Wednesday, September 9, 2009



By Jerry Okungu
September 9, 2009

What exactly went wrong with the Kenyan census of 2009? Was it the math that wasn’t right or was it the process that wasn’t making sense? How come Kenyans earned a free holiday when there were no enumerators in sight in most of the neighborhoods in the first 72 hours? Where is the proof that every Kenyan including those in Migingo Island was counted? Was this a census for Kenya citizens or was it inclusive of foreigners living within our borders? If the latter was the case, how come Uganda soldiers living in Migingo Island claimed to have not been counted?

Where I live, just next to the President’s and the Anglican Bishop’s residences, I was able to see on my TV screen the President being counted in the full glare of TV cameras. The Bishop had to wait a little longer as probably the same enumerators were still delayed at State House. Again the TV cameras made us aware of the Bishop‘s anxiety as he waited with a TV reporter sitting idly in his living room.

For us who share the street with the two VIPs, we had to wait a little longer-7 days before we could get that important knock on our doors. When one finally arrived, I asked him where he had been. His reply was simple. He was alone in my area!

At that time, I, like many frustrated Kenyans, had made up my mind that I would not report to any chief for my census after having been kept waiting for a week very close to the city center in Nairobi.

If my house in Milimani was inaccessible for seven days, I wonder how those living in Mathare North, Umoja Inner core, Mukurueini, Kibera slums and Dandora areas of Nairobi were accessed.

More importantly, did we count the illegal residents of Mau Forest that we have been threatening with evictions for the better part of this year? Would they have allowed enumerators to enter the forest without suspicion of being advance parties gone to assess their numbers before their evictions?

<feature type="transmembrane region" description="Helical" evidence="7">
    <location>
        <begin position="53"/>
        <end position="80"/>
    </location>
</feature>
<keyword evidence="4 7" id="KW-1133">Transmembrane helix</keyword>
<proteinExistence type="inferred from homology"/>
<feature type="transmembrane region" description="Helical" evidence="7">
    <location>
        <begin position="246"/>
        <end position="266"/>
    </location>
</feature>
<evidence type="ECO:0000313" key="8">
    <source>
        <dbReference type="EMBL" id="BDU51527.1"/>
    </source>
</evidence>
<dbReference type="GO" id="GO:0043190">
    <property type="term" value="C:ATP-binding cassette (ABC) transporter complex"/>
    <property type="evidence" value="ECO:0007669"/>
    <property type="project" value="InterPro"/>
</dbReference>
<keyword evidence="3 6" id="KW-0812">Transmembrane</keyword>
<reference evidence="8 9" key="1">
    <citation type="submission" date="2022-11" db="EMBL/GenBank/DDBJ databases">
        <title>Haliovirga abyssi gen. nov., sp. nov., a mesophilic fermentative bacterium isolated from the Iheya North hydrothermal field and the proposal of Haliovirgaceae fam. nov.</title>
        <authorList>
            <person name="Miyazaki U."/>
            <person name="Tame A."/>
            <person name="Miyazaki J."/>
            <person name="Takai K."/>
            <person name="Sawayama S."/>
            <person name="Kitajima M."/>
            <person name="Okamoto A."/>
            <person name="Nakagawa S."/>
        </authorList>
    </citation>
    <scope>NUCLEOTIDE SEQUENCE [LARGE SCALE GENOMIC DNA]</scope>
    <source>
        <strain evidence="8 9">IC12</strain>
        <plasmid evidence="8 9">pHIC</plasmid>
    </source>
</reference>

No wonder few Kenyans bothered to report to the chiefs’ camps when asked to do so that weekend. I suspect the boycott had more to do with protests at their being kept waiting for days rather than lack of patriotism. They were as livid as I was before I was counted!

Nevertheless, I have of late been thinking about this census thing. I have been wondering aloud that suppose we wanted to count 40 million Kenyans in the first 12 hours, wouldn’t it have been easier to ask all Kenyans to report to polling stations in their constituencies with all their families and cue up and be counted ?

I know the Kenya National Bureau of Statistics wanted to capture other data for planning , however, which one was more important; the headcount in the country or the secondary data? Wouldn’t it have been better to separate the headcount from other data gathering questionnaire? In my opinion, other data could have been contracted out to other private research companies and could have been allowed to last at least 8 weeks and carried out province by province since households are always there in the respective provinces.

The other thing that bothered me was the Kenya National Bureau of Statistics asserting that they were out to count 12 million households. This was interesting because either our current population is 36, 48, 60, or 72 million. The reason I’m saying this is because based on the attitude to the number of children among our rural population and urban slums, it will be difficult to have families with an average of three to four members. They always range between six and seven and at times eight when you consider three children in a family, two parents and a possible live-in relative.